Yes, a SAS "dataset" is a proprietary file structure which contains rows and columns of data. In SAS terminology, the ROWS are sometimes called OBSERVATIONS; and the COLUMNS are sometimes called VARIABLES.
SAS datasets can be accessed, analyzed and reported on using PROCEDURES or DATA step programs. (These are frequently abbreviated, jargon-wise, as "PROCs" and "DATA Step") So, a reasonable sentence might be:
Once you read your Oracle data into a SAS dataset, you can write reports using PROC REPORT or a Data Step program.
A DATA Step program allows a programmer to use the programming language features of the SAS programming language to perform data manipulation, write reports and perform analysis on a SAS dataset.
There are different ways to reference "keys" ... a "GV key" doesn't initially ring a bell. What is the name of the course that you are transcribing??
Thank you very much for your reply. Some of the terms you've mentioned were there and I was able to find it. I can always use [inaudible] if I need to, but this "GV key" came up quite a bit. Could it be a proprietary term? I don't get that much information and often don't know who the client is.This term is used as if it's an identifier of some sort. I tried GB key and didn't get any results. Does the fact that they're listed in a "where statement" help?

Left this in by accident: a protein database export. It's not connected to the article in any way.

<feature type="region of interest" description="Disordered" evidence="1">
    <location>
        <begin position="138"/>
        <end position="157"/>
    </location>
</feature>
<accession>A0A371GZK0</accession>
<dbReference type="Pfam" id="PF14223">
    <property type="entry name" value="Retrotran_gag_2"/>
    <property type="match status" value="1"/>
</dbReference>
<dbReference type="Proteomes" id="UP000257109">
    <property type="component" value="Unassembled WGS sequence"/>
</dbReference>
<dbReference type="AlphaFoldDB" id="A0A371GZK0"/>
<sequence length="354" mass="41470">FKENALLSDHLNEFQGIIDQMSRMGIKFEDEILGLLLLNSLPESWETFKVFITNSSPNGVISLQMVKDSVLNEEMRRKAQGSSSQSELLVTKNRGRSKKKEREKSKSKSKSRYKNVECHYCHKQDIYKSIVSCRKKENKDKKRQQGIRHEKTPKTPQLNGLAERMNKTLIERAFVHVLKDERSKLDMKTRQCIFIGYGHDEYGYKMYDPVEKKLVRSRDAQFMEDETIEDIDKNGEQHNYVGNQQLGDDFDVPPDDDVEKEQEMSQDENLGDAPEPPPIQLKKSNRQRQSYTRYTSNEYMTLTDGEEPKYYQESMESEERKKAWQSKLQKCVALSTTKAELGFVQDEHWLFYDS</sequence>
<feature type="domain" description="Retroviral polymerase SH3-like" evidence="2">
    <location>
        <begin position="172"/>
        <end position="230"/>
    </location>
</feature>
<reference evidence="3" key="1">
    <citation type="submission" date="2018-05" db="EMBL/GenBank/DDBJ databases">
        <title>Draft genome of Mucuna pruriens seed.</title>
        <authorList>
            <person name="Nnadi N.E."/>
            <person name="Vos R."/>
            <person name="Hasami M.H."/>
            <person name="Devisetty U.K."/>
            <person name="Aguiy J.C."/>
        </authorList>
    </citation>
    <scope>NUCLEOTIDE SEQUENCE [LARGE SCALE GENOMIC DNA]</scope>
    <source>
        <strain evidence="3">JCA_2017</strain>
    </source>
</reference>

Knowing that the reference to the key is in a WHERE statement, (as opposed to an SQL WHERE clause) helps a bit.
I wonder whether this is some SAS/Access product. Knowing the title or general topic of the class -would- help.
Is it at all possible that, instead of "GV key", someone is talking about a "GDG" or Generation Data Group or Generation Dataset???? This is where knowing a bit more about the class topics would be helpful.